Here are some techniques I have heard of for mask issues:

have her put her mask on and off in the shower - standing under the water - face into the spray. By turning her head she can clear, and the flooding is controlled.

That may prepare her more for the pool work.


Does she want to continue on and try to work on the issue? If so use a pool and have her practice there.

I haven't been with her at the OW classes but I know she is comfortable swimming underwater without scuba gear and she tells me she is comfortable doing the normal pool excersizes (entries, tossing toys around, etc). It is the emergency skills that freak her out. The reason I believe her when she says she is still interested is that she hasn't let me post her gear for sale (a couple of wetsuits and pink personal gear).

sunshine121
11-10-2008, 17:42
I am feeling her pain. I hated the pool for my first few sessions, but soldiered through because I knew it would get more interesting. I noticed that no-one asked "why" she gets stressed with those skills. In my case, my first instructor did not explain them well and I was having a lot of trouble. Baby steps are good, but knowing what the actual problem is helps.
Some things seem like a no brainer to an instructor, but to a new student, the smallest thing can be a stressor. For instance, I was frustrated with water rushing up my nose when doing the mask flood/clear. It took my second instructor to say "flood it from the top, tip your head forward to keep it out of your nose and start exhaling as you tip your head back. Then, tip your head forward again before you run out of breath and need to do it again." Seems like it wouldn't even need to be said, but it helped immensely and I now have no problem with that skill.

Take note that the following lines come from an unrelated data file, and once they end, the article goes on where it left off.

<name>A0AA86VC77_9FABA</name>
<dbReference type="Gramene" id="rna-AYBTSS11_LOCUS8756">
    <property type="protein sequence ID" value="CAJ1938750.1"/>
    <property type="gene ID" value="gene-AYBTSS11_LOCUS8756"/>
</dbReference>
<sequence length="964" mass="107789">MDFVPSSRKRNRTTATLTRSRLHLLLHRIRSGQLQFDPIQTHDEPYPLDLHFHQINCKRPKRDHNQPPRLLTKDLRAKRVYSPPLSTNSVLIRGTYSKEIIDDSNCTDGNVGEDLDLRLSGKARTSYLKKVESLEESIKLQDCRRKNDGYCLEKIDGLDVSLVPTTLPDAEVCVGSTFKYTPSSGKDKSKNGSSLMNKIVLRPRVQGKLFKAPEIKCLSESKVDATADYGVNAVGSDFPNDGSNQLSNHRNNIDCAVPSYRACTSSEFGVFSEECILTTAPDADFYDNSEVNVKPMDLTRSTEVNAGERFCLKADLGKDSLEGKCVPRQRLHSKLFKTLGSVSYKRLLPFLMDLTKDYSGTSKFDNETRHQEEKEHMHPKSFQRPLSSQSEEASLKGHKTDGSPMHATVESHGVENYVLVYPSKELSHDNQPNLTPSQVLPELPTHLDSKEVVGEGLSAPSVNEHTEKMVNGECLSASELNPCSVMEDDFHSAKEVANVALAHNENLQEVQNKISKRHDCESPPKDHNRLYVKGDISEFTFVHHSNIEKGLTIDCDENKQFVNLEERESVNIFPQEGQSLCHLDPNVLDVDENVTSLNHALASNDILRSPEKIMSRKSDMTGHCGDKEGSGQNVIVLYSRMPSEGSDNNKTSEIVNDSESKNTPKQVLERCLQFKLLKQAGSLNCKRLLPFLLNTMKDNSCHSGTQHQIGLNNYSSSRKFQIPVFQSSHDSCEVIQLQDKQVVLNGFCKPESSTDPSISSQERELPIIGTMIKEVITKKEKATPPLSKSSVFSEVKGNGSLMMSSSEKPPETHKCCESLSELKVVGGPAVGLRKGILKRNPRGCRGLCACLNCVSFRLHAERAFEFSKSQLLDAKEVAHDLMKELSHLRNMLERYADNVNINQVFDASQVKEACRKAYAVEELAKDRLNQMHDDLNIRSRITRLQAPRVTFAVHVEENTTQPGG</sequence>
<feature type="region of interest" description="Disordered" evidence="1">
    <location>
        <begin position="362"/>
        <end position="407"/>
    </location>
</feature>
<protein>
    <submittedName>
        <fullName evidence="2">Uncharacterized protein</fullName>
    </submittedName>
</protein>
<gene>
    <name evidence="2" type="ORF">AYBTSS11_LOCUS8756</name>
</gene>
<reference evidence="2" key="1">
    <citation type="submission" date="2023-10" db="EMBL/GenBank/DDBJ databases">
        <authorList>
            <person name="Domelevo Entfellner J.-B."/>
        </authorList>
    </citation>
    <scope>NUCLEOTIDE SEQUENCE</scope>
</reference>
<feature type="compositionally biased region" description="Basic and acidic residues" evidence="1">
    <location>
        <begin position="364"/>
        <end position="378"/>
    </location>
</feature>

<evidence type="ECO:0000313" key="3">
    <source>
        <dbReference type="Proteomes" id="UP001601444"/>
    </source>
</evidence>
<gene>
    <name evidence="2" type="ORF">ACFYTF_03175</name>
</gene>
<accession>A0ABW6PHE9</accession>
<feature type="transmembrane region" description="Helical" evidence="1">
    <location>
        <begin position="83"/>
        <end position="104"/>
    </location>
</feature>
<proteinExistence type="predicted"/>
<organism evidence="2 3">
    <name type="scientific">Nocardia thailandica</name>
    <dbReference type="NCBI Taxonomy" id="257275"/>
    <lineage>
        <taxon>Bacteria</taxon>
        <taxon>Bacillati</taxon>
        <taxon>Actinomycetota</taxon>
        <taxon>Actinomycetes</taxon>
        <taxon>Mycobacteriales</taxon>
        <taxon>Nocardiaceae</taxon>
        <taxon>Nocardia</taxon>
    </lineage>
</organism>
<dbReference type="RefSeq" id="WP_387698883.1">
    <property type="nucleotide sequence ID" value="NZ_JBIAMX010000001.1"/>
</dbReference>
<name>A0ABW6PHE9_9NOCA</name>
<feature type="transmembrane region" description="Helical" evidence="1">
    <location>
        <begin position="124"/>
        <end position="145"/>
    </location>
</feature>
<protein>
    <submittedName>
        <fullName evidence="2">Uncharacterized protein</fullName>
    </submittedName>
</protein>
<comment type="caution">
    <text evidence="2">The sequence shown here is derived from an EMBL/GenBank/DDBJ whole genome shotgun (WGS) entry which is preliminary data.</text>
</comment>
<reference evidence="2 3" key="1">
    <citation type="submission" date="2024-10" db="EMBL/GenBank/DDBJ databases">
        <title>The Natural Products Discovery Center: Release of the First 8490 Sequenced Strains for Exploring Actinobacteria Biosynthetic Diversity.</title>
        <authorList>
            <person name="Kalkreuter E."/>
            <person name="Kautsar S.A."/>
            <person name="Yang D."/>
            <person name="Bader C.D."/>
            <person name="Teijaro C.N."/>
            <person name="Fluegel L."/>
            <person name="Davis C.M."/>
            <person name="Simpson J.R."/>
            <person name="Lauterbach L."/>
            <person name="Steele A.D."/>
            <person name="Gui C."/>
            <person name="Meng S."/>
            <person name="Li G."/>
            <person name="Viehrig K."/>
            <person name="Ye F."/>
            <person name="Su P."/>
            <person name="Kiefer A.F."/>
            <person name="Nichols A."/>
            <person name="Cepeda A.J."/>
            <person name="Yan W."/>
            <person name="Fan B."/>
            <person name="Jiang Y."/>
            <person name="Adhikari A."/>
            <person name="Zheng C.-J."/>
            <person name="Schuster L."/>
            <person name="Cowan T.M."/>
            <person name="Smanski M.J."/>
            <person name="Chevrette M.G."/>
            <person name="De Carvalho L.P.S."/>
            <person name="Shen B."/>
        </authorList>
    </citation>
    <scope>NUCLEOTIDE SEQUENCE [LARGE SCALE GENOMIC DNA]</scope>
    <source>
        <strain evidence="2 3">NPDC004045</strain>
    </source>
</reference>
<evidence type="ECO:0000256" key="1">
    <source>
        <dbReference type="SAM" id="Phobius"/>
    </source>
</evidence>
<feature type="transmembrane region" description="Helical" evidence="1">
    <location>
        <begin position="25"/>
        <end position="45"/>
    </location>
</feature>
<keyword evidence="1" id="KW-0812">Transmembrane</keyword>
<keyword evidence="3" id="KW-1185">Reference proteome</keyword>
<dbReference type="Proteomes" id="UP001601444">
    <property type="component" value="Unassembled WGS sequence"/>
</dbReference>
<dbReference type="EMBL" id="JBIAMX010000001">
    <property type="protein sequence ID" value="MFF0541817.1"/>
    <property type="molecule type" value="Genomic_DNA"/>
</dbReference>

I did my open waters in a quarry that was cold and dark and it was cold and rainy when we got out, but it was a whole lot more fun than the pool. And if I liked that, I knew I was going to like the rest of the world.

Good luck. I hope she continues because it's so worth it.

Merrimorte
11-11-2008, 00:33
STAY IN THE POOL! Have her practice in the bath tub too. Very controlled there. have her lay on her belly and just submerge her face (with mask and snorkle on) Flood mask, clear mask... then (without mask strap on) flood mask and have it fall off... retireve clear.. repeat. Sounds sillly, but it worked for me! lol Though my biggest thing was getting water into the sinus cavitites... Also if you have access to a pool for swimming... have her snorkel with no mask on in the pool.

Something else I would like to comment on... You said she painics and goes to the surface... This is a normal reaction... but we should not get into the mindset of going to the surface when there is trouble.. might be ok in 5-10 ft of water... but could be serious at depth. Remember- stop breath think react

Good luck to her!

Jack Hammer
11-11-2008, 00:42